Abide With Me!

 For reasons unknown to me, I’ve had the great hymn Abide With Me on my mind all week.  If you don’t know it, you ought to.  It’s majestic and moving.  Consider the last line: “Hold thou thy Cross before my closing eyes; Shine through the gloom, and point me to the skies!  Heaven’s morning breaks and earth’s vain shadows flee: In life, in death O Lord, Abide with me!”

 Henry Lyte wrote Abide With Me while he was dying.  His great desire was to preach one more time before his beloved congregation.  He spent his remaining energy doing so,  and as that day drew to an end he handed over a piece of paper with the words of his newest and last hymn: “Abide with me, fast falls the eventide. The darkness deepens, Lord with me abide.  When other helpers fail, and comforts flee: Help of the helpless, O abide with me!”  Just a few weeks later he died and we’ve been singing his words ever since. Some of us might even remember its performance during the opening ceremonies of the 2012 Summer Olympic Games in London.

Abide with me. Of all the New Testament writers, the apostle John was particularly interested in the redemptive presence of God with His people.  While Paul focuses much of his Christology on our union with Christ, John (while agreeing with Paul, of course) focuses his attention on Jesus abiding with us.  It was John, for instance, that wrote, “And the word became flesh and made His dwelling among us.”  (John 1:14) By my count, John uses the word ‘abide’ over 30 times in this writings, frequently to say that we abide in God, and that God abides with us.

This is a central teaching of the New Testament.  There is no other religion known to man that promotes the idea of God abiding with people.  How could He, since any concept of God is that He is necessarily holy, and therefore distant?  Yet the Living God, in great mystery and blessing, abides with each and every one of His children in a way that saves them, secures them and guides them.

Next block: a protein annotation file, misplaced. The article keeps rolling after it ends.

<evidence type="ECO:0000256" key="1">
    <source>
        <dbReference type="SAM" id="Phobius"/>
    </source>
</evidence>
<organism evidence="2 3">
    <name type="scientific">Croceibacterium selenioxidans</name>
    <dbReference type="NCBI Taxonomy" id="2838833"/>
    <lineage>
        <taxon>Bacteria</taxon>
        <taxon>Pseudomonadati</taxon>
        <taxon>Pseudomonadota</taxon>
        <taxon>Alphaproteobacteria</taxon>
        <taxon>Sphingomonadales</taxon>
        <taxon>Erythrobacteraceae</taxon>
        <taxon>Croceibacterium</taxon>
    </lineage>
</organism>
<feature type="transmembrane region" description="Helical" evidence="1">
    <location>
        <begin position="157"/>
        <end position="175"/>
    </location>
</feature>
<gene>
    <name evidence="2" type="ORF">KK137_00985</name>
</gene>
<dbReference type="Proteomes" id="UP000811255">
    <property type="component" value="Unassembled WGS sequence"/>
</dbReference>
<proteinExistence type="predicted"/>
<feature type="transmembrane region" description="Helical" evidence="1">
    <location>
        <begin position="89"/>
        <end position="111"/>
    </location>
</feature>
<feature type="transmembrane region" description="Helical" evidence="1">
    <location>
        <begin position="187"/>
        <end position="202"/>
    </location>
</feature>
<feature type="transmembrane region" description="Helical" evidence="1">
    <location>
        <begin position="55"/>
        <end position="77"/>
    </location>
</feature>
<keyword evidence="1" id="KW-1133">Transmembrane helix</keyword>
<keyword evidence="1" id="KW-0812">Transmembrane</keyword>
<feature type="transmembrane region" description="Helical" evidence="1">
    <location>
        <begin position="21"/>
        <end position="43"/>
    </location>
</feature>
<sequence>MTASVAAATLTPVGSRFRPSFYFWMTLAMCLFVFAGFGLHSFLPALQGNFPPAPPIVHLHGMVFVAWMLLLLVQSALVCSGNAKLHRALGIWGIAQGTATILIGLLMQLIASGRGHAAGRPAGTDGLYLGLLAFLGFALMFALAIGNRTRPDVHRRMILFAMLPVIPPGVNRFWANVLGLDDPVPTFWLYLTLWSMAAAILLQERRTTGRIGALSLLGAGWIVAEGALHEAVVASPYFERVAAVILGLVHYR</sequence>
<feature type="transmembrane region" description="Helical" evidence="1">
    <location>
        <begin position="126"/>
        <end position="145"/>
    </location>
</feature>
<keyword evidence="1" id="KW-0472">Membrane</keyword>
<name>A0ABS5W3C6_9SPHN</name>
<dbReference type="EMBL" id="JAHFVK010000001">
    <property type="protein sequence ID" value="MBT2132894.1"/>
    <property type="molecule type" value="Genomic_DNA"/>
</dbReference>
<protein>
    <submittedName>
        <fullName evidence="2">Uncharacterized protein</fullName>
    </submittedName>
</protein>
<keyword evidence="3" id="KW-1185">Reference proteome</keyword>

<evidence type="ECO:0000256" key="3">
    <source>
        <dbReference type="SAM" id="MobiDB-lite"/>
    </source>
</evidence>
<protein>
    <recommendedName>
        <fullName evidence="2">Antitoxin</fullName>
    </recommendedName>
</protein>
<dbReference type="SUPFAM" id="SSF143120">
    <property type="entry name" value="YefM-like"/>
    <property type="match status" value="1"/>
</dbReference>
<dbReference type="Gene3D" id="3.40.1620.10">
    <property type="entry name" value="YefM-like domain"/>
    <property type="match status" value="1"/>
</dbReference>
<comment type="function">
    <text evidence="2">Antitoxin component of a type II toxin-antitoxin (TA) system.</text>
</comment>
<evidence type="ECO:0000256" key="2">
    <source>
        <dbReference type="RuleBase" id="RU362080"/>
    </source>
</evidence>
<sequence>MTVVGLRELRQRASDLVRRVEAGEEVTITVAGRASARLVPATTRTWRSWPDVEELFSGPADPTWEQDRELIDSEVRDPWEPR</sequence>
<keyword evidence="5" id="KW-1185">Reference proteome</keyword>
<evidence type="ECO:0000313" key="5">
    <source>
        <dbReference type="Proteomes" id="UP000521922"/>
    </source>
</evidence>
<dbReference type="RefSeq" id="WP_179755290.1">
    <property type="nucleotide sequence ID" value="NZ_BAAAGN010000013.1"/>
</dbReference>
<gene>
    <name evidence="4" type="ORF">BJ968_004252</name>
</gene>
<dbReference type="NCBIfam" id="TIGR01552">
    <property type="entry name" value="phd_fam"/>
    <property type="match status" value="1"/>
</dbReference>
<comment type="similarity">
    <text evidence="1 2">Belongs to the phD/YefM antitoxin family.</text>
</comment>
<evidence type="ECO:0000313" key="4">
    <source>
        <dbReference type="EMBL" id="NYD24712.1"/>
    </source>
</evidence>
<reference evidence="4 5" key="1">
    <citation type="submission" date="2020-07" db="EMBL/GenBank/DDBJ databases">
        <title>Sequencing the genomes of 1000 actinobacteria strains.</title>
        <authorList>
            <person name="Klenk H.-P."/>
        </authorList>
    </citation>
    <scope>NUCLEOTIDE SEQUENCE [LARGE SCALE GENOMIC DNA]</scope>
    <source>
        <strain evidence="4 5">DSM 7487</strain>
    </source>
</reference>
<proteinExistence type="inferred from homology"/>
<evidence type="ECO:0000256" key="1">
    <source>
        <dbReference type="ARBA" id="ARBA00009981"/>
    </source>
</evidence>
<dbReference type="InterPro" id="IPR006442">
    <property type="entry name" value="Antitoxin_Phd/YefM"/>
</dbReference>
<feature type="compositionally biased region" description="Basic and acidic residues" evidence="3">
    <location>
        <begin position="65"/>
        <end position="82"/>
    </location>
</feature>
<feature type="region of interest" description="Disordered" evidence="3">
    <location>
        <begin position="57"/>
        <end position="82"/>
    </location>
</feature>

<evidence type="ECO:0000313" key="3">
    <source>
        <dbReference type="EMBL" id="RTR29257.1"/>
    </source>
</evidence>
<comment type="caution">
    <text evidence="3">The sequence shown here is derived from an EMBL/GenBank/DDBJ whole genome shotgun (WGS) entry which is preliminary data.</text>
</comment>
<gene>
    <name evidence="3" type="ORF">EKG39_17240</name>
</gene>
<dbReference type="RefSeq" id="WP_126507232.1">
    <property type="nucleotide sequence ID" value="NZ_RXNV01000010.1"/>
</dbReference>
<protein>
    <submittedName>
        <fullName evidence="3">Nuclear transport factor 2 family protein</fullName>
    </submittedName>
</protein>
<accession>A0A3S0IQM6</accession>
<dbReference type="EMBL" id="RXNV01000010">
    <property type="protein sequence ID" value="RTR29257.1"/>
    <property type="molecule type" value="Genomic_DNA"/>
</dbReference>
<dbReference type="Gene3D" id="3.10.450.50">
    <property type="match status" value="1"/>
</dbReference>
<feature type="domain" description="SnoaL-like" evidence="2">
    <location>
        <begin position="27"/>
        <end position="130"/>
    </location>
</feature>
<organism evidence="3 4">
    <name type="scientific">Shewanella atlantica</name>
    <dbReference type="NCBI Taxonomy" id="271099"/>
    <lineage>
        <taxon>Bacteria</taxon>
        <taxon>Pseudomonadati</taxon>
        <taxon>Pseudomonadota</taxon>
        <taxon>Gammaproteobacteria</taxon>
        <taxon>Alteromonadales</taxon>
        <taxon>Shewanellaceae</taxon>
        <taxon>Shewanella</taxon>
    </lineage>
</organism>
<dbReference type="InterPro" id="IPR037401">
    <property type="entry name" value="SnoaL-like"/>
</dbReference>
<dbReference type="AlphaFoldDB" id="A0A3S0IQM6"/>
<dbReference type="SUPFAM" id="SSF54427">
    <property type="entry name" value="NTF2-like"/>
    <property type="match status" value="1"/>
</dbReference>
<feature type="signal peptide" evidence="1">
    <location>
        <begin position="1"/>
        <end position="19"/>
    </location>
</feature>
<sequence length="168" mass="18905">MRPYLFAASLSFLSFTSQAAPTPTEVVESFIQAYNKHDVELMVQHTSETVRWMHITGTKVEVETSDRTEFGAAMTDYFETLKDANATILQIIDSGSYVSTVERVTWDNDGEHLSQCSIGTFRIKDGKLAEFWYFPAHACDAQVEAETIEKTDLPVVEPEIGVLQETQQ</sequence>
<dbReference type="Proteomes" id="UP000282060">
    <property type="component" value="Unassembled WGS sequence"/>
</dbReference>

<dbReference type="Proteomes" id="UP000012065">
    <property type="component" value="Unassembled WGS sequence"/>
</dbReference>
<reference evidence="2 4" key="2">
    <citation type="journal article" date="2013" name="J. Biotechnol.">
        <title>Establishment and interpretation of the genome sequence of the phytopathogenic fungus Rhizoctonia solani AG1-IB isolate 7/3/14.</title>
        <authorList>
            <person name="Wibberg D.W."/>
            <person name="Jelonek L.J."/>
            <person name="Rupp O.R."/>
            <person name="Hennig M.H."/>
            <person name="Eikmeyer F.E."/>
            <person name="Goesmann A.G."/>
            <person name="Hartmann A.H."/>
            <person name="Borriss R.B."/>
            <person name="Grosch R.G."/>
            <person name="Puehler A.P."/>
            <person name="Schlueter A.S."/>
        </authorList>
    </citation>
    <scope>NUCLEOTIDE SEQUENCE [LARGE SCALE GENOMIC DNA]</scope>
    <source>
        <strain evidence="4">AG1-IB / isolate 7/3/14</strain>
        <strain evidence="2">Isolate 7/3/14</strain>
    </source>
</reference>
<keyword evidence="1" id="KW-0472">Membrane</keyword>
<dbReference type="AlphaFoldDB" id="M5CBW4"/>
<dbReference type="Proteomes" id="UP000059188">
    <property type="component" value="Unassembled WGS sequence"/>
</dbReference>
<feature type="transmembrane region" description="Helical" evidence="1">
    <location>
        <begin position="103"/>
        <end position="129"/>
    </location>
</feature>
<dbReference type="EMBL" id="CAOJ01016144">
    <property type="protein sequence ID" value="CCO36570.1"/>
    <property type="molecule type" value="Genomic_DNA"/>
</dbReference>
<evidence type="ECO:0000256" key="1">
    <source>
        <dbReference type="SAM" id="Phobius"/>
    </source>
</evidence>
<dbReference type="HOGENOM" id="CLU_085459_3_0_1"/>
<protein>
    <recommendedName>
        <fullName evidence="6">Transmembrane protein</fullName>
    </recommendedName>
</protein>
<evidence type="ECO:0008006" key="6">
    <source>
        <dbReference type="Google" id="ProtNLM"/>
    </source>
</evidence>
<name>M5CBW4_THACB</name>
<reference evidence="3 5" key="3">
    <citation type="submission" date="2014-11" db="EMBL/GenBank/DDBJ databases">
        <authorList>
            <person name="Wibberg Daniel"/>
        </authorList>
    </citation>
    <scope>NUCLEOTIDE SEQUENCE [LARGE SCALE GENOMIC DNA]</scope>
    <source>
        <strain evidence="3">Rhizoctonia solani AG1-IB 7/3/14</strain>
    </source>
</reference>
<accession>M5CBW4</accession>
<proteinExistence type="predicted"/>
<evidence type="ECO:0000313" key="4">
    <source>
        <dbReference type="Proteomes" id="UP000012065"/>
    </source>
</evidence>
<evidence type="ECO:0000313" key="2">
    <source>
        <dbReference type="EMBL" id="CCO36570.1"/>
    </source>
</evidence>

Is there anything more comforting, more powerful and sacred than the One from whom the angels shield their faces abiding with frail sinners like you and me?  He abides with us not because He is under obligation to do so, but because He is compelled by His love for us.  So great is His love for us that He sings over us as He abides with us in life and death. (Zeph. 3:17).

When did you last spend considerable time in prayer exalting the Triune God because He abides with you?  Isn’t it true that we tend to jump straight to “make your request known to God” without first stopping at, “He made His dwelling among us?”  We tend to ask, “what should I do” at the expense of deep reflection on “Emmanuel, God with Us.”  Sit under the shadow of His presence a while, because God abides with you in victory and triumph.  Henry Lyte was right: Earth’s night is fleeing as heaven’s morning breaks.  But more than that, heaven’s morning brings renewed mercy because He who changes not abides with you in sacred joy and divine love.  He who abides with you desires one thing: His own glory.  Give Him that glory by taking joy in His holy presence with you today.

The God of Peace

 Now may the God of peace who brought again from the dead our Lord Jesus, the great shepherd of the sheep, by the blood of the eternal covenant, equip you with everything good that you may do his will, working in us that which is pleasing in his sight, through Jesus Christ, to whom be glory forever and ever. Amen.” Hebrews 13:20